Blake is an icon when it comes to Western art because his creativity contains both literary and visual arts. Throughout his existence, people referred to him as the best engraver ever. What’s more, he is well-known for his painting, printmaking and poetry. Blake's great analysis of the social and political climate found its way into his arts. His independence is well displayed as he adapted through time. By the age of 25, William Blake was already a popular engraver. In one of the works that he worked on during his mid-life, Blake boldly claimed that his birth marked the beginning of a 'new heaven.' In this setup, his personal art would only be rivalled by Milton and Michelangelo creativity.
Who Inspired William Blake?
At the age of ten, Blake's mother gave him drawing lessons, and at the age of 15, he was introduced to one of the most renowned engrave at the time, James Basire. He continued with craftsmanship even after joining the Royal Academy. He even maintained that engraving is an incredible form of art. As a young trainee, Blake learnt his engraving skills from the popular Michelangelo. William was acquainted with Michelangelo's works as he studied them to recognise everything about the past. Michelangelo's art was more than a picture to William Blake. The truth is that it became the Joseph of Arimathea among the Rocks of Albion. According to William Blake, engraving is drawing on copper while painting is drawing on canvas. William's paintings show his intense commitment to the arts through his creativity.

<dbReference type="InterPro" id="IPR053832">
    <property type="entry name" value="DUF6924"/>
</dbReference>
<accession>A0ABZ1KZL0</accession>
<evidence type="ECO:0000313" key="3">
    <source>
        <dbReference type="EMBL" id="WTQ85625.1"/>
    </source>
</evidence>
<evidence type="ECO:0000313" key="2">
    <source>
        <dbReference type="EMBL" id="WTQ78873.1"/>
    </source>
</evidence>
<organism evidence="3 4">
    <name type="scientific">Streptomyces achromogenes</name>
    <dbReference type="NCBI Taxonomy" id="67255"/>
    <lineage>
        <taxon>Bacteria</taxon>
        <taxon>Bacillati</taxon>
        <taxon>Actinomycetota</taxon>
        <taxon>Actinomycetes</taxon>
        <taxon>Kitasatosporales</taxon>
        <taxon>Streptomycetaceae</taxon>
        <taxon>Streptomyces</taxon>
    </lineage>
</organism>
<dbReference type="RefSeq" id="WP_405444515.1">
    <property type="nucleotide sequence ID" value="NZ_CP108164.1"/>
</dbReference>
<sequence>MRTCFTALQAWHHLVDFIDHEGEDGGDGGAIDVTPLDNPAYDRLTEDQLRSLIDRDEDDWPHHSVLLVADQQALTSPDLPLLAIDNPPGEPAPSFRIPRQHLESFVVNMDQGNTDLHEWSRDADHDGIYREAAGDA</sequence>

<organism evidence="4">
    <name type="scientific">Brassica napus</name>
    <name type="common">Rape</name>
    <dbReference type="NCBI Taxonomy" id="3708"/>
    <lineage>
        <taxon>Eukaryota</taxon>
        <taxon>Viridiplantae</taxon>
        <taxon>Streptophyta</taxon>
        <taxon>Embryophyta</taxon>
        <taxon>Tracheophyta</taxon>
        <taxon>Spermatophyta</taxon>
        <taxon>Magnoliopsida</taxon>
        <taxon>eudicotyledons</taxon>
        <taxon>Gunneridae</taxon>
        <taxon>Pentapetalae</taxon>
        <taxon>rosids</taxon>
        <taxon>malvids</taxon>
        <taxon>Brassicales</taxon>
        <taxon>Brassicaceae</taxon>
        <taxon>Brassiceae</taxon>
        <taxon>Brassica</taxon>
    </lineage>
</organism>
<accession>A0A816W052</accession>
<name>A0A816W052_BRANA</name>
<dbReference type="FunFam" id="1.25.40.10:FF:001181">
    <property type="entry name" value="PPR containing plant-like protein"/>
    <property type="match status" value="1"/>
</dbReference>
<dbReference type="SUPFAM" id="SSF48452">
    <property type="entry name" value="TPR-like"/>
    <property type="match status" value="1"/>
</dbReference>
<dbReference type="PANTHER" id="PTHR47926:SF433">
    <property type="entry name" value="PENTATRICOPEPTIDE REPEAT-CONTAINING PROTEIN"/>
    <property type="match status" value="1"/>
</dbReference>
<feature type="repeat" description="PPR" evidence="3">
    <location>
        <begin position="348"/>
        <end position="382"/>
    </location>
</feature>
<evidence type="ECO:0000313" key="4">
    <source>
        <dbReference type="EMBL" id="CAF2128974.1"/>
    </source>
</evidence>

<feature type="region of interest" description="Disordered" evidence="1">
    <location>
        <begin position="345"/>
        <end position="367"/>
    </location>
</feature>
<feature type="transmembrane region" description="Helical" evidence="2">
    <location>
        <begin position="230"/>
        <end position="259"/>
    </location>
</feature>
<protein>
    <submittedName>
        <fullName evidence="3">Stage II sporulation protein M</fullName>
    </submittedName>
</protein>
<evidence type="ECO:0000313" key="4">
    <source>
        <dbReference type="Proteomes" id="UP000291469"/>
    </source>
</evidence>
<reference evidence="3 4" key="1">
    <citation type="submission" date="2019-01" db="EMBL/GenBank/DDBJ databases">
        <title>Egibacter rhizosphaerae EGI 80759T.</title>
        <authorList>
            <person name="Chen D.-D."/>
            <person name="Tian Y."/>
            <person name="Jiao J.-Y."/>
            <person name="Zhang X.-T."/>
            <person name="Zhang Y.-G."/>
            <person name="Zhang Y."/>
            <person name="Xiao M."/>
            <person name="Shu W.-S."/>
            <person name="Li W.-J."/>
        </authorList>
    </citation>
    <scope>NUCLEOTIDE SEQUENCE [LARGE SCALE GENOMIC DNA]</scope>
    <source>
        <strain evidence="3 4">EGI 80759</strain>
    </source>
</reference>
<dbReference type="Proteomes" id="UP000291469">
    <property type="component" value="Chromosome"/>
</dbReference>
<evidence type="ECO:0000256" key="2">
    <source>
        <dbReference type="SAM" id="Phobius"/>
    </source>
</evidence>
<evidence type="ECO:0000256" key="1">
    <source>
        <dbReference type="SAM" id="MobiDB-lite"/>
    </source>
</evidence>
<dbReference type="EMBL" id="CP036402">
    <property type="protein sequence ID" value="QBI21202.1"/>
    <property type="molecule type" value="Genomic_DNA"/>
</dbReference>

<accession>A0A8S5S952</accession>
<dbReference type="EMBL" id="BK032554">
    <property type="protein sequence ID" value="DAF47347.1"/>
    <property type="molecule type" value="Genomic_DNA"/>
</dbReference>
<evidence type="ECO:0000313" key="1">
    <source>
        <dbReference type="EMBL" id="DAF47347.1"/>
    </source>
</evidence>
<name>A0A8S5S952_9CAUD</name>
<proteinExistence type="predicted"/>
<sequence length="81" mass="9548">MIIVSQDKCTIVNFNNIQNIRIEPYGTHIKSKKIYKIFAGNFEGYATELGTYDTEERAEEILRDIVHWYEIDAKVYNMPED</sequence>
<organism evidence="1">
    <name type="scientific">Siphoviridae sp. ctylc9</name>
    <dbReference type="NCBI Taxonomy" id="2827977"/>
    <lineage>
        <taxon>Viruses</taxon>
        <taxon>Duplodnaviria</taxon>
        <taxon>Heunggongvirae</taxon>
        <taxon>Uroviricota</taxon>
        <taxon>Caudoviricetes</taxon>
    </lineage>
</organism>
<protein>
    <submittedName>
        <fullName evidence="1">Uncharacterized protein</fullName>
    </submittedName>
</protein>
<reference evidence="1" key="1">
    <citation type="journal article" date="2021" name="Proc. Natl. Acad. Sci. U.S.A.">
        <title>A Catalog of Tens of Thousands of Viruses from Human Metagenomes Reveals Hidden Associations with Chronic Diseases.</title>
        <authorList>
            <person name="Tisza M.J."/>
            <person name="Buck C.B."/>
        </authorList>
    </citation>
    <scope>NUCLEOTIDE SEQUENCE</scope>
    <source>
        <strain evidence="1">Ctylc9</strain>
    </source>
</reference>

What is Special about William Blake?
Blake still remembered the portrait he made as a trainee at Basire's place. After a couple of years, he returned to it and re-engraved it with extra detail and words to show how treasured the work was. This portrait linked him to Jesus, Joseph of Arimathea and Michelangelo. Also, it connected him to the restored Albion that contained the concept of Jerusalem being established in England’s pleasant and green land.